The PSRA has a major flaw: a wholly unnecessary provision that will degrade if not eliminate sound accounting and cost management practices.
Section 202 of the PSRA calls for USPS to “maintain an integrated network for the delivery of market-dominant and competitive products.” That sounds harmless enough, as USPS is already delivering both mail and packages.
The practical effect of the legislation is that it eviscerates attempts to price mail products based on mail costs and package products based on package costs. It eliminates cost and pricing distinctions between mail – a public service which only the USPS can provide – and packages, a service that is competitive and for which consumers have many different options.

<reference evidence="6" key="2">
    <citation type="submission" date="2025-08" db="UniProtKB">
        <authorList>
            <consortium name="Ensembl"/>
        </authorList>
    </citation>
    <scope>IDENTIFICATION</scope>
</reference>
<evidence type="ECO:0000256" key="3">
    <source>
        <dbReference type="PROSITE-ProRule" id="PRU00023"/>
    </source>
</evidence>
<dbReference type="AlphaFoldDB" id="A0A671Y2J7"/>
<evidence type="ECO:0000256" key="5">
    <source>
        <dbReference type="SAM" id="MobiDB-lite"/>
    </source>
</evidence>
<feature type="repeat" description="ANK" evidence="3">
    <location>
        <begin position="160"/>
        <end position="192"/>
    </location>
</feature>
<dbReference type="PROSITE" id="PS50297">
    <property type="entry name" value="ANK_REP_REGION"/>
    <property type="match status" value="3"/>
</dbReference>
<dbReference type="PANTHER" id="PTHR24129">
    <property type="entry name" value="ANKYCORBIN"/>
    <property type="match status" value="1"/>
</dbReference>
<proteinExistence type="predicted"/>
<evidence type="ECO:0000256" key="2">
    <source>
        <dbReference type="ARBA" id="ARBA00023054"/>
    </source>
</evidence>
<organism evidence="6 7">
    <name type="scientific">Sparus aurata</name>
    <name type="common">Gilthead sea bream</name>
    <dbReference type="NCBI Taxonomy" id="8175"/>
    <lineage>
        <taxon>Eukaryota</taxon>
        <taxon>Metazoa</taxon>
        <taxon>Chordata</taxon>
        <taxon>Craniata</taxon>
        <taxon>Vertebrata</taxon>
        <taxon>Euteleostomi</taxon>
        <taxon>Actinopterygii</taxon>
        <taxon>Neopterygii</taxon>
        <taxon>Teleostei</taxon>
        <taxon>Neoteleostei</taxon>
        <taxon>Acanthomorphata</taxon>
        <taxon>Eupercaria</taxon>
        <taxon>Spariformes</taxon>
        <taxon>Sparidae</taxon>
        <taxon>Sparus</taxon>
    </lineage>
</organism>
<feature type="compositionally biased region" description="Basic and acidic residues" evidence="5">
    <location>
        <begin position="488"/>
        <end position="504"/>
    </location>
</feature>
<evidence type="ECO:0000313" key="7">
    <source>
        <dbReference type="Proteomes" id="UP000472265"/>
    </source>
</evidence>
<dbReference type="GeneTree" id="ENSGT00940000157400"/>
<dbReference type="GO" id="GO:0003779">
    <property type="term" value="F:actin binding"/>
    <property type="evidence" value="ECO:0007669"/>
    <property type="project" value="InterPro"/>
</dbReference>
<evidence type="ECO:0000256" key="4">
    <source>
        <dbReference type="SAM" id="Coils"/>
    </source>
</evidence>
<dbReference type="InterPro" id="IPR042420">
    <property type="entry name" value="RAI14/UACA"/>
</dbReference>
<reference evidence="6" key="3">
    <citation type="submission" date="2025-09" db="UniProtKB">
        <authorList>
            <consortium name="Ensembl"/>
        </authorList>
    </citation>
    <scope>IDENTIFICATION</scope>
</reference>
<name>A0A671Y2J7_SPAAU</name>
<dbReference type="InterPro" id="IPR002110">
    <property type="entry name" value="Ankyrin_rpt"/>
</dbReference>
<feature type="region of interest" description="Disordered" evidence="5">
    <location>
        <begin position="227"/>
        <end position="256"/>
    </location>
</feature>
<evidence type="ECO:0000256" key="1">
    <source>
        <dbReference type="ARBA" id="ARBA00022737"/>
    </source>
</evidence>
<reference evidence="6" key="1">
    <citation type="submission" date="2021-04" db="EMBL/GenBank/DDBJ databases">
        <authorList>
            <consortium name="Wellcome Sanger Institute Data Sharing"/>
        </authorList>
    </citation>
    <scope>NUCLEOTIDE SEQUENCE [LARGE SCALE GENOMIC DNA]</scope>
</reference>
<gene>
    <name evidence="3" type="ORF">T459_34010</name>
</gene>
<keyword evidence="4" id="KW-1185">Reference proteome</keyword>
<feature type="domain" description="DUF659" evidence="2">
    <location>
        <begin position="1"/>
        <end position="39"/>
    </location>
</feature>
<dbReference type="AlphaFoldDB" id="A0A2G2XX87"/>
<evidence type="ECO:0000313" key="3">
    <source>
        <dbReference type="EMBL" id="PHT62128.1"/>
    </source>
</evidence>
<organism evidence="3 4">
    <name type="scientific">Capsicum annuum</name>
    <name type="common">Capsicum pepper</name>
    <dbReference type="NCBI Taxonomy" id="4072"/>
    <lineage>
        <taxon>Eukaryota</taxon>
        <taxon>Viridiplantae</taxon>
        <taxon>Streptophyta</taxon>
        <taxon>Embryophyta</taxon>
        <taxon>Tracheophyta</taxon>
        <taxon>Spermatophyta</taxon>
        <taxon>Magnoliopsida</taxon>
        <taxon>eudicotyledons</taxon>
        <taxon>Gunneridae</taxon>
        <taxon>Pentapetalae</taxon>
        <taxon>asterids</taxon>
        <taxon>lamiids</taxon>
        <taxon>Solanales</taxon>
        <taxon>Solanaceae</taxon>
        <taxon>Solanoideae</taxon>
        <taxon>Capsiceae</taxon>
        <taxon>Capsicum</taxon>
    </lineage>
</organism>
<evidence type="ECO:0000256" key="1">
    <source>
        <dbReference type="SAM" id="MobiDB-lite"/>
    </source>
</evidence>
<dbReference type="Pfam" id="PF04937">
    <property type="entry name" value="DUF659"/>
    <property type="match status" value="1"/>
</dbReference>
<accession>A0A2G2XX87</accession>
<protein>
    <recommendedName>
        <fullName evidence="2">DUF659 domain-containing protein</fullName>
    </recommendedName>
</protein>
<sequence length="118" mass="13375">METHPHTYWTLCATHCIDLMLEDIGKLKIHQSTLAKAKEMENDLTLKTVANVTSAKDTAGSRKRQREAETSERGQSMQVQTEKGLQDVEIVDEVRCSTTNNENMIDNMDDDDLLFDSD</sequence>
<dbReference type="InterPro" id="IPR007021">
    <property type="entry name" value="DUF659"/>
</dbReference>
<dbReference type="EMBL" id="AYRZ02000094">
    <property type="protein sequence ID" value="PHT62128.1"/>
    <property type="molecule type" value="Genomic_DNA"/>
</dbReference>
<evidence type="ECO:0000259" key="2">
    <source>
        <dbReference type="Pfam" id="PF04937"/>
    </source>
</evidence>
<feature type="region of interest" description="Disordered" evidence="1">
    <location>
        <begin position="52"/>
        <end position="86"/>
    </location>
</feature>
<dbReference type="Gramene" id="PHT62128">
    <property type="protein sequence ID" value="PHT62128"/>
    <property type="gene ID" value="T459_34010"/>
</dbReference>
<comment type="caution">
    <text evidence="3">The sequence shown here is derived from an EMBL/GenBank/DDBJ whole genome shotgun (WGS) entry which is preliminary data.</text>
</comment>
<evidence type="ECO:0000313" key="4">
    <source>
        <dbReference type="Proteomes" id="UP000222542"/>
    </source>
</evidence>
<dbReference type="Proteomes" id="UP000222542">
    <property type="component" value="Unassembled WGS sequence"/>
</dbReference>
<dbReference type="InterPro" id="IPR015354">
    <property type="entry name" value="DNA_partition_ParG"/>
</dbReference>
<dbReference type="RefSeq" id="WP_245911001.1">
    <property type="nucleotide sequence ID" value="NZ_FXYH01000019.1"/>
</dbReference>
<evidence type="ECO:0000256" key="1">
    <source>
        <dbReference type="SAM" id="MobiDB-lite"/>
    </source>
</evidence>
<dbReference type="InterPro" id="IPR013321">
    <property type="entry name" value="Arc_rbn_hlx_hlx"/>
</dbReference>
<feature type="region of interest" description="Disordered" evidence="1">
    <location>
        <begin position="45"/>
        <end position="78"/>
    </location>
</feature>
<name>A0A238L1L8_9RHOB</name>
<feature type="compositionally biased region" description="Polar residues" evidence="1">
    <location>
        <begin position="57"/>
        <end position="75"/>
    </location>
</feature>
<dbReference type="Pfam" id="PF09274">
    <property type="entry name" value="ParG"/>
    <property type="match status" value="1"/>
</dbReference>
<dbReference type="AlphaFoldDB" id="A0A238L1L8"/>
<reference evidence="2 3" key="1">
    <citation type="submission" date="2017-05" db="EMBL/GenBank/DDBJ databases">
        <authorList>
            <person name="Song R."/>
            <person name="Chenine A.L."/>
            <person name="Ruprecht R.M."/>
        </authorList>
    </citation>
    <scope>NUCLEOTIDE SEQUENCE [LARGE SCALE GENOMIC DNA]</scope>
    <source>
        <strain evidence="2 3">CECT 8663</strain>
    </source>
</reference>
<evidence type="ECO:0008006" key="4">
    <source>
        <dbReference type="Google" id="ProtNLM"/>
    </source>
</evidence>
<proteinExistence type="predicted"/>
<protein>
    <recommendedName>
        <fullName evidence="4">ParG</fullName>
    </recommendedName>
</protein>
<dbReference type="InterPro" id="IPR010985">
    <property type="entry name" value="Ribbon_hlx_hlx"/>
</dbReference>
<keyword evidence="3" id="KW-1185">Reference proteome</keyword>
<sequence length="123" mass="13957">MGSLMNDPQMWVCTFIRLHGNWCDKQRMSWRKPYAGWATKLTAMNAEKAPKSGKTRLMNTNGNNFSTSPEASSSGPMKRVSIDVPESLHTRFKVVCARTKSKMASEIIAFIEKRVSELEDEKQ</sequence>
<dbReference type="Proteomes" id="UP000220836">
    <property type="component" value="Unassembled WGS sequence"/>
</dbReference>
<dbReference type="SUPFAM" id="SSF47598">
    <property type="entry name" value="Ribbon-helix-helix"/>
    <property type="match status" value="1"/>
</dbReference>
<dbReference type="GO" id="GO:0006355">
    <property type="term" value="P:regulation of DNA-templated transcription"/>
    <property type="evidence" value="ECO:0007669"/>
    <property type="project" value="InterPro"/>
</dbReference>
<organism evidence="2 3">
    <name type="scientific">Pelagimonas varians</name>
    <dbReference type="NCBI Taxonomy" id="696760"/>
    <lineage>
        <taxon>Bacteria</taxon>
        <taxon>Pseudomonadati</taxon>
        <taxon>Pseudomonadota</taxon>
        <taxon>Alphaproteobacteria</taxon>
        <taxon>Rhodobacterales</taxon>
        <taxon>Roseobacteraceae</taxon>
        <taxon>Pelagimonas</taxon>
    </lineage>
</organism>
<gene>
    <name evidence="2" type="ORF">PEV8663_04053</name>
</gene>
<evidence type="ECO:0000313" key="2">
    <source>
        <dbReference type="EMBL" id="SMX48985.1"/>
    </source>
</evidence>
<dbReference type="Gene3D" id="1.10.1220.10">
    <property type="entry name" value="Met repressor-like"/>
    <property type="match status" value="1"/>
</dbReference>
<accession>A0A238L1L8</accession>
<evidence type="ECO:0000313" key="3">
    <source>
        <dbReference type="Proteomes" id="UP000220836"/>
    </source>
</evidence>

First-class mail has long been USPS’s most profitable product. As such, the winners from the obscure language will be package companies and large retailers. The losers will be those who prefer to use USPS for personal correspondence, and those dependent on it, particularly the elderly, those in rural America, and the disabled.